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amonoconnor

  • one year ago

Would someone be willing to check my answer for the following problem involving volumes of solids? y = 2/(x^1/2), y = 2, x = 4; about the x-axis. Any and all help is greatly appreciated! :)

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  1. faisalalif1999
    • one year ago
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    so basically

  2. faisalalif1999
    • one year ago
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    \[y=\frac{ 2 }{ \frac{ x }{ 2 } }\]

  3. faisalalif1999
    • one year ago
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    so y =\[\frac{ 4 }{ x }\]

  4. amonoconnor
    • one year ago
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    No... one of the equations defining the area to be revolved is y = 2/(x^(1/2)) and another serving as a limit, and boundary value for the integral, is y = 2.

  5. AccessDenied
    • one year ago
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    We might start with a sketch of our situation. This one is pretty tough to visualize, so a graphing calculator might help if that is available. Here is Wolfram's plot: http://www.wolframalpha.com/input/?i=plot+y%3D2%2Fx%5E%281%2F2%29%2C+y%3D2%2C+x%3D4 You want to revolve this region about the x-axis. First, did you have any ideas on how you might set this one up? :)

  6. AccessDenied
    • one year ago
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    Since the region is not connected to the x-axis, I think the washer method is looking good here. We need to figure out the limits, and then decide what our inner and outer radius are. If you need more help, I can return to this if you reply soon (I just saw you are offline), or just bump it and someone else can help. Good luck!

  7. amonoconnor
    • one year ago
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    Sorry, my iPad does show me as inactive in OS even when I'm not some times... Annoying :p Anyways, yes, I used the Washer Method. I determined... (And please tell me if any of this is incorrect) Boundaries: since we are revolving around the x-axis, they are x-values of: 1, 4. R: 2 r: (2/(x^(1/2))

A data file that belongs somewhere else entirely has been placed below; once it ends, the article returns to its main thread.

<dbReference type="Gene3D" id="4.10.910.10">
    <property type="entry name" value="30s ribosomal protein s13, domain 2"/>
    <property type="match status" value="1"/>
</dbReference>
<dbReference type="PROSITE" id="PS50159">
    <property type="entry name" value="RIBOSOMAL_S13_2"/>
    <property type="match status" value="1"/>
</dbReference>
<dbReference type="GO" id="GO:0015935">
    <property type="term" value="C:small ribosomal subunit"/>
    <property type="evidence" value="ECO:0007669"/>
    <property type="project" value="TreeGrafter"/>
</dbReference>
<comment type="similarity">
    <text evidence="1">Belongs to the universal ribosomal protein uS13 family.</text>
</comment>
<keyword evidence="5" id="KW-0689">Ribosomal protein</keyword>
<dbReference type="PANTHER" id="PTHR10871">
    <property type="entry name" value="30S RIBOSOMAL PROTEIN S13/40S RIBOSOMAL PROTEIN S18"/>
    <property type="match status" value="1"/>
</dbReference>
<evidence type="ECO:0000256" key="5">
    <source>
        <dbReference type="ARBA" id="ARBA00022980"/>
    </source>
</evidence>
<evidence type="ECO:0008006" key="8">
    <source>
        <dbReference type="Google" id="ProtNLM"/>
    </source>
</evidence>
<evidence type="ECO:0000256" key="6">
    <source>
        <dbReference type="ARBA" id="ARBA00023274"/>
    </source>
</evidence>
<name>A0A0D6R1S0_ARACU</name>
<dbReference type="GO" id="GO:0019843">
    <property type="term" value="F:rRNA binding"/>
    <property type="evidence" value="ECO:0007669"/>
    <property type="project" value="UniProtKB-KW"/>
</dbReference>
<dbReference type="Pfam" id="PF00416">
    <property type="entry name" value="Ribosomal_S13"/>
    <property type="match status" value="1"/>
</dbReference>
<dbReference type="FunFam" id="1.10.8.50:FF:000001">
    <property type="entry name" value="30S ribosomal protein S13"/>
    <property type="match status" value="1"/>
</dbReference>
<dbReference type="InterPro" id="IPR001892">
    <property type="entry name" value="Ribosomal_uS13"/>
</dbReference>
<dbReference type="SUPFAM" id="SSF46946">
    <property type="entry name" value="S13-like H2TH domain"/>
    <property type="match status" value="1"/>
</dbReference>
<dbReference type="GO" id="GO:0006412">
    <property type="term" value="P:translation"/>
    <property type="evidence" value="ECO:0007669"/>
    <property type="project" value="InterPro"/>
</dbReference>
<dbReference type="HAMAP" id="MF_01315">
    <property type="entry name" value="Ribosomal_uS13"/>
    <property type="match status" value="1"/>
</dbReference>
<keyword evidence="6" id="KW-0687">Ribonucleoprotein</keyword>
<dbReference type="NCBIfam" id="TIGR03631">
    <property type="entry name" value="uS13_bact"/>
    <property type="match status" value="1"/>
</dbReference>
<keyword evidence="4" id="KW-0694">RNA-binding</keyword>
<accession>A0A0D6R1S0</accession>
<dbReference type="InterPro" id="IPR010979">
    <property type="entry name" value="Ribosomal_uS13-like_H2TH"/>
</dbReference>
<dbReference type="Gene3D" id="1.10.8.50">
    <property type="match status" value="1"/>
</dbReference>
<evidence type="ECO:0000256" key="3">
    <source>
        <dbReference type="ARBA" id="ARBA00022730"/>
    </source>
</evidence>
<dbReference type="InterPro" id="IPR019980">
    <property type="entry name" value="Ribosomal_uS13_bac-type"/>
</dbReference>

8. AccessDenied
    • one year ago
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    I agree with that information, yes. :)

  9. amonoconnor
    • one year ago
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    After taking the anti-derivative, but before plugging in the boundaries to solve, I had: "pi(4x - 4(ln(x))) 1|4" ?

  10. AccessDenied
    • one year ago
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    Looks good!

  11. amonoconnor
    • one year ago
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    Sweeeet! :)

  12. amonoconnor
    • one year ago
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    And... For a final answer, I am getting "4pi(4 - ln(4))" ??

  13. amonoconnor
    • one year ago
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    *units cubed

  14. AccessDenied
    • one year ago
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    Looks like something was lost. What was the steps after you plugged in your limits of integration?

  15. amonoconnor
    • one year ago
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    What I have on my paper: = pi(4x - 4(ln(x))) 1|4 = [pi(4(4) - 4(ln(4)))] - [pi(4(1) - 4(ln(1)))] = [pi(16 - 4(ln4))] - [pi(4 - 0)] = 16pi - 4pi(ln4) - 4pi = 4pi(4 - ln(4)) units^3

  16. amonoconnor
    • one year ago
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    Oh!!! I think I se a mistake... Is it that I didn't subtract 4pi from 16pi, so to should be: 4pi(3 - ln(4))

  17. AccessDenied
    • one year ago
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    Yep, there you go! I was thinking either that or you made the other x=1 limit all 0 (just because ln 1 = 0). But that fixes it! :D

  18. amonoconnor
    • one year ago
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    Alright, sweet, so the final answer is indeed 4pi(3 - ln(4)) ? :D

  19. AccessDenied
    • one year ago
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    That's what I got as well.

  20. amonoconnor
    • one year ago
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    Awesome! Thank you very much for your patience and willingness to work with me! It helped, and I fully understand what went wrong, I'm not just confused. Thank you!

  21. AccessDenied
    • one year ago
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    Always glad to help! :D

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